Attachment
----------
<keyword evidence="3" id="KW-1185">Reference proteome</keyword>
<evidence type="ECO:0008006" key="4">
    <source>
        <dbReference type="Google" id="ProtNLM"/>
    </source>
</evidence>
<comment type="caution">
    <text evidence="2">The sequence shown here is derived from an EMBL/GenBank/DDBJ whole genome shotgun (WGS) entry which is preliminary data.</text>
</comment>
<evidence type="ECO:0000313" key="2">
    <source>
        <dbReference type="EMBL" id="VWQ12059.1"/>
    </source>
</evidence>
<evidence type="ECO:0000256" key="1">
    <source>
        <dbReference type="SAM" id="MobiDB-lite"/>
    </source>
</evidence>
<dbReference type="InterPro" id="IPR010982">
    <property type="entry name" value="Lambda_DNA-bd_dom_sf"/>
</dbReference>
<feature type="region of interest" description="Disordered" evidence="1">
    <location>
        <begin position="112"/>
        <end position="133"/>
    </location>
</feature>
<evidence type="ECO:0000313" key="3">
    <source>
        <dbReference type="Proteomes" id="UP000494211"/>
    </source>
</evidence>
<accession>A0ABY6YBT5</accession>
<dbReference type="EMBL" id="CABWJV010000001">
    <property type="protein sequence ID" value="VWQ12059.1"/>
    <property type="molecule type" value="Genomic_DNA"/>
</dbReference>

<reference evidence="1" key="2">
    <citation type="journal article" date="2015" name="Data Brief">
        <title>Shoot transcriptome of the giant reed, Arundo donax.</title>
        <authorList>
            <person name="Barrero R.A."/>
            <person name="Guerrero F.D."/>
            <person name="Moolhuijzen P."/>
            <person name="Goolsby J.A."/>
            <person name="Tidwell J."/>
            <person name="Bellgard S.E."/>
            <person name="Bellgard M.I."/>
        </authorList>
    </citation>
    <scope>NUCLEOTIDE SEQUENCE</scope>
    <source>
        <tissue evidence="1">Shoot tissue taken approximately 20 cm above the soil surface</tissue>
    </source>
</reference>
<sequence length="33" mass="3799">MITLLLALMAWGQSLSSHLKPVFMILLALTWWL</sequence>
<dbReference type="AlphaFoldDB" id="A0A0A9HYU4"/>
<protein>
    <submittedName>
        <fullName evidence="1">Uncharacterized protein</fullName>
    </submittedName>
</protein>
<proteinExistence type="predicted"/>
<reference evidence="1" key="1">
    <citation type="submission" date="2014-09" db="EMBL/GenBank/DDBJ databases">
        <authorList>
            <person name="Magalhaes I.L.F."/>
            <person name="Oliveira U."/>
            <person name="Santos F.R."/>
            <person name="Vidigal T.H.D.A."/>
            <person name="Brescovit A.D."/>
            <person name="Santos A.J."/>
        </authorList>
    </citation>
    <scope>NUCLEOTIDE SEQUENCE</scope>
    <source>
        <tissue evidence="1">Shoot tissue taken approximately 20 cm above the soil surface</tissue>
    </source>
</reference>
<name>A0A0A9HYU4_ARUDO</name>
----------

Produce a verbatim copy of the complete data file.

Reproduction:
<keyword evidence="3" id="KW-1185">Reference proteome</keyword>
<evidence type="ECO:0008006" key="4">
    <source>
        <dbReference type="Google" id="ProtNLM"/>
    </source>
</evidence>
<comment type="caution">
    <text evidence="2">The sequence shown here is derived from an EMBL/GenBank/DDBJ whole genome shotgun (WGS) entry which is preliminary data.</text>
</comment>
<evidence type="ECO:0000313" key="2">
    <source>
        <dbReference type="EMBL" id="VWQ12059.1"/>
    </source>
</evidence>
<evidence type="ECO:0000256" key="1">
    <source>
        <dbReference type="SAM" id="MobiDB-lite"/>
    </source>
</evidence>
<dbReference type="InterPro" id="IPR010982">
    <property type="entry name" value="Lambda_DNA-bd_dom_sf"/>
</dbReference>
<feature type="region of interest" description="Disordered" evidence="1">
    <location>
        <begin position="112"/>
        <end position="133"/>
    </location>
</feature>
<evidence type="ECO:0000313" key="3">
    <source>
        <dbReference type="Proteomes" id="UP000494211"/>
    </source>
</evidence>
<accession>A0ABY6YBT5</accession>
<dbReference type="EMBL" id="CABWJV010000001">
    <property type="protein sequence ID" value="VWQ12059.1"/>
    <property type="molecule type" value="Genomic_DNA"/>
</dbReference>

<reference evidence="1" key="2">
    <citation type="journal article" date="2015" name="Data Brief">
        <title>Shoot transcriptome of the giant reed, Arundo donax.</title>
        <authorList>
            <person name="Barrero R.A."/>
            <person name="Guerrero F.D."/>
            <person name="Moolhuijzen P."/>
            <person name="Goolsby J.A."/>
            <person name="Tidwell J."/>
            <person name="Bellgard S.E."/>
            <person name="Bellgard M.I."/>
        </authorList>
    </citation>
    <scope>NUCLEOTIDE SEQUENCE</scope>
    <source>
        <tissue evidence="1">Shoot tissue taken approximately 20 cm above the soil surface</tissue>
    </source>
</reference>
<sequence length="33" mass="3799">MITLLLALMAWGQSLSSHLKPVFMILLALTWWL</sequence>
<dbReference type="AlphaFoldDB" id="A0A0A9HYU4"/>
<protein>
    <submittedName>
        <fullName evidence="1">Uncharacterized protein</fullName>
    </submittedName>
</protein>
<proteinExistence type="predicted"/>
<reference evidence="1" key="1">
    <citation type="submission" date="2014-09" db="EMBL/GenBank/DDBJ databases">
        <authorList>
            <person name="Magalhaes I.L.F."/>
            <person name="Oliveira U."/>
            <person name="Santos F.R."/>
            <person name="Vidigal T.H.D.A."/>
            <person name="Brescovit A.D."/>
            <person name="Santos A.J."/>
        </authorList>
    </citation>
    <scope>NUCLEOTIDE SEQUENCE</scope>
    <source>
        <tissue evidence="1">Shoot tissue taken approximately 20 cm above the soil surface</tissue>
    </source>
</reference>
<name>A0A0A9HYU4_ARUDO</name>